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Electrical grounding and alternating current

  1. Apr 22, 2014 #1
    When households are said to be grounded using an earth wire, electrons are supposed to flow to the ground because the ground is at zero volts. For example, if your the live wire touches the metal casing of your toaster then the earth wire takes the current to ground. But isn't a lot of household current alternating? Therefore, how would current flow to ground because with alternating current there is no net movement of charge?

    With another example, what would specifically kill you if your feet were on the ground but your hands were touching an overhead cable (you would need to be tall I know). Again, no charge would flow through you specifically as it would be alternating. Would it be the ions in your body which kill you as they would be shaking back and forth due to the alternating voltage?

    Also, why is the ground considered to be a source or sink for electrons - wouldn't the ground have to be a conductor to have free electrons?

    Thank you for any help!
  2. jcsd
  3. Apr 22, 2014 #2


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    I'm not sure why you think that is true, but suppose child is playing on a swing, and you step in front of the swing so it hits you. Would you argue that you won't get hurt by the impact, because there is no net movement of the swing, it only alternates between one direction and the other?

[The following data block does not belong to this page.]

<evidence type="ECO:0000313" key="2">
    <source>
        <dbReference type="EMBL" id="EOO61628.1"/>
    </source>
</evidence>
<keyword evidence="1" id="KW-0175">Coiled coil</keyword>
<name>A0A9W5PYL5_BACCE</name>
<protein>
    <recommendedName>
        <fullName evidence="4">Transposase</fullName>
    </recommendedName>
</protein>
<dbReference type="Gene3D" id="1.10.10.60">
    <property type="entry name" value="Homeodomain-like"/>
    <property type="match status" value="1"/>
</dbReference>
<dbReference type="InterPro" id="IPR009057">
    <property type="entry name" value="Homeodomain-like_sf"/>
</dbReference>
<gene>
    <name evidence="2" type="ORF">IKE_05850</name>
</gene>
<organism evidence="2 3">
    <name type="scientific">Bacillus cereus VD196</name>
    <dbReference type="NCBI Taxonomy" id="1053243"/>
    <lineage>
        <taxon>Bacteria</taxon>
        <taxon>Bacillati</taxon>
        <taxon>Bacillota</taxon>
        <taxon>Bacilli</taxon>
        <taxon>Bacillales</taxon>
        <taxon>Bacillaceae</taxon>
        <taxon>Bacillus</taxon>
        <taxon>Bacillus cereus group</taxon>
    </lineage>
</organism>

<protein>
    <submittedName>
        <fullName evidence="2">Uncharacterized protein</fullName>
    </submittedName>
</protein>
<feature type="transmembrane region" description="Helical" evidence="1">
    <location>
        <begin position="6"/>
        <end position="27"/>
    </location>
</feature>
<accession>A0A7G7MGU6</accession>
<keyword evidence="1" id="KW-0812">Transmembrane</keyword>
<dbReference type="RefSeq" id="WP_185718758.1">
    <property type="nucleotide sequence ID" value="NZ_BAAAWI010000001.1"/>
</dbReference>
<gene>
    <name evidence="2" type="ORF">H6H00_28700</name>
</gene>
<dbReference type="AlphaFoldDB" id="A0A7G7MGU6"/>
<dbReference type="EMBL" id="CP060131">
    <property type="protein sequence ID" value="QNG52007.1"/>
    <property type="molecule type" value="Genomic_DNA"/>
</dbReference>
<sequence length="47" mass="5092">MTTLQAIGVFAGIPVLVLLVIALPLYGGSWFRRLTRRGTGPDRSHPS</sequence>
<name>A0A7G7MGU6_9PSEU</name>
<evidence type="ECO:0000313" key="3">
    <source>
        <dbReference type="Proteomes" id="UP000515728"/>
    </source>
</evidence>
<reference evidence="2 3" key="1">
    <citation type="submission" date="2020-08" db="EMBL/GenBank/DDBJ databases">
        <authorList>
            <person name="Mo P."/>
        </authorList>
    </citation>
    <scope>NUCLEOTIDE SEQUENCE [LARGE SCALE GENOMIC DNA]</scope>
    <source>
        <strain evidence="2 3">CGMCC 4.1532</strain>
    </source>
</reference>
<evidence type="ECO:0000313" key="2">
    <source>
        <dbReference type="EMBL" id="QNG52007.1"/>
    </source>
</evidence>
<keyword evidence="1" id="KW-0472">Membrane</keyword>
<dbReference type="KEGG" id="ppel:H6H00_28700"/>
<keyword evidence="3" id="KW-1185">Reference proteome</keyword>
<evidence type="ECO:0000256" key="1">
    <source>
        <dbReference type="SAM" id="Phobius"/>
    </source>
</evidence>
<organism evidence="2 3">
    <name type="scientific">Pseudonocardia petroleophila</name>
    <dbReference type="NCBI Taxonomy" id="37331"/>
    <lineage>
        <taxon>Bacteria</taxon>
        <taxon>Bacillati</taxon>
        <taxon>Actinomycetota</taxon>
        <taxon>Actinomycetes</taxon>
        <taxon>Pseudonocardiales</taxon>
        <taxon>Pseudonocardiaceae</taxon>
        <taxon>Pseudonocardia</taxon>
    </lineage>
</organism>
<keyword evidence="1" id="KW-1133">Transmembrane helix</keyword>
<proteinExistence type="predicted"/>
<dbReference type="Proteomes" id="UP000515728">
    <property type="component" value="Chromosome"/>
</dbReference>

4. Apr 22, 2014 #3


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    An excellent discussion of AC wiring practices, and the function of each wire - the focus is on safety:

    Ask if you have further questions after studying this.
  5. Apr 22, 2014 #4
    Thanks for the replies. From books I have read they say that there is no net movement of electrons in a wire carrying alternating current, therefore how can an earth wire carry current away from a faulty appliance in the house?
  6. Apr 22, 2014 #5


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    OK, maybe the use of language isn't very precise and that is confusing you. Half the time, the earth wire is carrying current away from the faulty appliance. The other half of the time, it is carrying current back to the appliance.

    Actually, even the idea of "carrying current" is misleading, because individual electrons in the wire only move back and forth by a few millimeters at most. Nothing physically moves from the appliance all the way to the ground and back again, 50 or 60 times a second. When the appliance is working normally, nothing moves all the way from the power station to your house either.
  7. Apr 22, 2014 #6
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